On the 26th of June, 8 Cambridge athletes travelled to Henley-on-Thames in preparation of one the biggest races on their sporting calendar. They were about to do what few other Cambridge student athletes have ever done before. Henley’s hallowed 2112m stretch of the River Thames, from Temple Island to the Leander Club, is no stranger to competitions. But it is less accustomed to ones quite like this. For not only was this an Oxf*rd vs Cambridge Varsity event but, unlike the rowers training on the river when the Cambridge team arrived, the Varsity teams would be competing in, not on, the water.
That’s right. Welcome to the Varsity Swim.
Since 2014, the Varsity Swim has garnished the Henley Classic, a public swimming competition that takes place over the same stretch of the Thames as Henley Royal Regatta. With two Oxford wins in the books from 2014 and 2015, the Cambridge team of Matthew Chadwick (Sidney Sussex, acting Captain), Erik Sullivan (Emmanuel), Callum Chivers (Queens’), Andrew Ng (Wolfson), Rebecca Hughes (Trinity), Lydia Woodward (Newnham) and Jessica Mason (Sidney Sussex) were keen to turn the tables for the 2016 race and establish Cambridge’s place in Open Water swimming.
And so, on the Saturday night, the team quivered with trepidation at the prospect of the following morning’s herculean challenge. Even learning about the extreme reusability of cardboard gluten-free millionaire’s shortbread packaging over dinner failed to lessen the team’s nerves before they slipped into their sleeping bags and set their alarms for 3am the next morning. Why so early? Well, according to the Henley Classic’s website, “This event is a celebration of mid-summer. It provides a unique opportunity to swim one of the most famous and beautiful stretches of open water in the world, at what we believe is the most beautiful time of the day, dawn. A key feature of the event is that you arrive in darkness and walk the 1/4 of a mile to the start into the sunrise, led by the torch carrier”. Of course, what it really means is needless tiredness and misery. But that pretty much sums up Open Water swimming so it seems apt.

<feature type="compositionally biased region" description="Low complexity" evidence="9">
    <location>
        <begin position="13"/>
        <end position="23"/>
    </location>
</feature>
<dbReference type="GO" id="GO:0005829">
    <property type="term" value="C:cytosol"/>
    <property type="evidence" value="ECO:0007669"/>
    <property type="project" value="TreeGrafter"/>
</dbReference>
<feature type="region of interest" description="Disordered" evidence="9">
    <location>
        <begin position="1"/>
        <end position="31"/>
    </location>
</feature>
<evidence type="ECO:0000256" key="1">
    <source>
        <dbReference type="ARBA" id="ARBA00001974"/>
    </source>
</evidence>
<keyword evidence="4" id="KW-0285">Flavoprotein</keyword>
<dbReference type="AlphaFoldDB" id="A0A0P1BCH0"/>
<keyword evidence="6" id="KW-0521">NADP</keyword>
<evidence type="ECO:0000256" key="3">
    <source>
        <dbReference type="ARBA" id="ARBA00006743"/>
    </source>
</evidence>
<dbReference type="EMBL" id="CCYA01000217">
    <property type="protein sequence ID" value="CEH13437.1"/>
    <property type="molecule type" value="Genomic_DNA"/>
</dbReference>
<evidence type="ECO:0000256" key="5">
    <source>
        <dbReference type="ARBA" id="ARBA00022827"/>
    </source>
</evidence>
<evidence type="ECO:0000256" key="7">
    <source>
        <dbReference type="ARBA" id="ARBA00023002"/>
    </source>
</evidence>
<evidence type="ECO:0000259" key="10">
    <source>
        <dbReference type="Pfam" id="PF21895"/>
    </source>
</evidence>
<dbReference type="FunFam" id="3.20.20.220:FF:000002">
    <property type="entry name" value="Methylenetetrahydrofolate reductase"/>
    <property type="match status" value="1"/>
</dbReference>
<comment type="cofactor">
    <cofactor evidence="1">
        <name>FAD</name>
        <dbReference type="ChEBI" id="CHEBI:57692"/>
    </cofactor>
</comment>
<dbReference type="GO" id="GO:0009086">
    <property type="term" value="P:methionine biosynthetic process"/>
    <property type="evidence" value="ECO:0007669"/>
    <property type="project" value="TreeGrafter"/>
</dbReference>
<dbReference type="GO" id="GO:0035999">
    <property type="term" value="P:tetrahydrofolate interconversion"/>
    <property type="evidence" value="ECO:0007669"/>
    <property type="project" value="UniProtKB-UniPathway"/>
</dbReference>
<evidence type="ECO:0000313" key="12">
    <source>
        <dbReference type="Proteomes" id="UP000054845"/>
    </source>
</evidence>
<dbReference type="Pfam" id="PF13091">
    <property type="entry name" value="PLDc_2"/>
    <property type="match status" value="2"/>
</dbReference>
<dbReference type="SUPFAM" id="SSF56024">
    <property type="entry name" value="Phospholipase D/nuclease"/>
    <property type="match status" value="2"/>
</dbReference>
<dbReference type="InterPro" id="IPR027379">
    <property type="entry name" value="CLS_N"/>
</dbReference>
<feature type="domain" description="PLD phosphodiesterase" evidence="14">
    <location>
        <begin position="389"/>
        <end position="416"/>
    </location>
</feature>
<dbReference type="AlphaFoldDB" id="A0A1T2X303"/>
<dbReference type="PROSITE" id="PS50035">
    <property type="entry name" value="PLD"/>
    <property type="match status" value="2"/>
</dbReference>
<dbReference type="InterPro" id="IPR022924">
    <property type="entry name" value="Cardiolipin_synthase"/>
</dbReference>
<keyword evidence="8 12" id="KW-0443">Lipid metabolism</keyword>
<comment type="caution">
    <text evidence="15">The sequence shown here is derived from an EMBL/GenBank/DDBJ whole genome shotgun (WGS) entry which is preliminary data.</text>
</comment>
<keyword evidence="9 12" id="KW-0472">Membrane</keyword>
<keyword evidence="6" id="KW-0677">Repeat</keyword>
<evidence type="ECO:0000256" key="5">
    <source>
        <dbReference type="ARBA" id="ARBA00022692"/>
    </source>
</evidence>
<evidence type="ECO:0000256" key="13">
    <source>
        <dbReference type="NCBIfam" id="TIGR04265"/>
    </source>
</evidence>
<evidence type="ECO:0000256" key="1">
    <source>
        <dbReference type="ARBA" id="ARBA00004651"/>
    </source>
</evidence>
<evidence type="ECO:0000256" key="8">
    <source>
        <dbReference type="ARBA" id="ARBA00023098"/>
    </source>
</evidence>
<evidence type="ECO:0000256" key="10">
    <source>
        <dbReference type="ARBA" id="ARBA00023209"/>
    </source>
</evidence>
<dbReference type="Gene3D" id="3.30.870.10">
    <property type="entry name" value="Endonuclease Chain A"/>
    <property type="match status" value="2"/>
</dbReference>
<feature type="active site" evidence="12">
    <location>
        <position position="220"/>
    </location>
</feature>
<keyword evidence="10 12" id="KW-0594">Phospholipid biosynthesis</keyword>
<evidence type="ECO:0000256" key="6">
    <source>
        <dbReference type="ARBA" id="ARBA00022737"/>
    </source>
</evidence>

At this point, this journalist must confess that, as a competitor in the race, and owing to the river’s murky opacity, I am unable to provide any sort of account of the race itself. However, everyone reached the finish line, despite the exceptionally strong current, and individuals’ races can be summarised as follows:
Andrew froze and was ambulance-ised
Lydia froze half-heartedly
Rebecca got lost
Jess, Callum and acting Captain Matthew had uneventful races (ie I can’t pithily summarise them in one word).
Alas, when the results came in, it wasn’t to be Cambridge’s day. Strong performances from the Oxf*rd team meant the Dark Blues won both the Men’s and the Women’s competitions (determined by aggregating the 3 fastest times from each uni). However, all was not lost for Cambridge. Lo! There also exists a Cambridge “Mob Match”, an opportunity for people in any way (tenuous or not) associated with the University of Cambridge, who weren’t selected for the Varsity match, to compete. This year’s Mob Match team featured a superabundance of talent, including two Blues swimmers (Henry Choong (St John’s), Dan Brackenbury (St John’s)) and an ironman triathlete (Ian Gaffney (St Edmund’s, alumnus)). With such an all-star line-up, the Cambridge Mob Match team surged to Cambridge’s first Henley Swim victory, trammelling Oxf*rd by an unprecedented 1 point.
With so much to celebrate, the Cambridge team went on a mad one in Henley, hitting up the local Spoons for a 2000 calorie breakfast. While the overall result may not have been as desired, the team were nevertheless high-spirited. Open Water swimming at Cambridge is one of the more accessible watersports, and it continues to grow, with record Cambridge participation this year and some overall fantastic swims.
A hearty congratulations to all who partook (especially the Mobmatchers) and looking forward to seeing everyone pus hopefully some new faces for next year!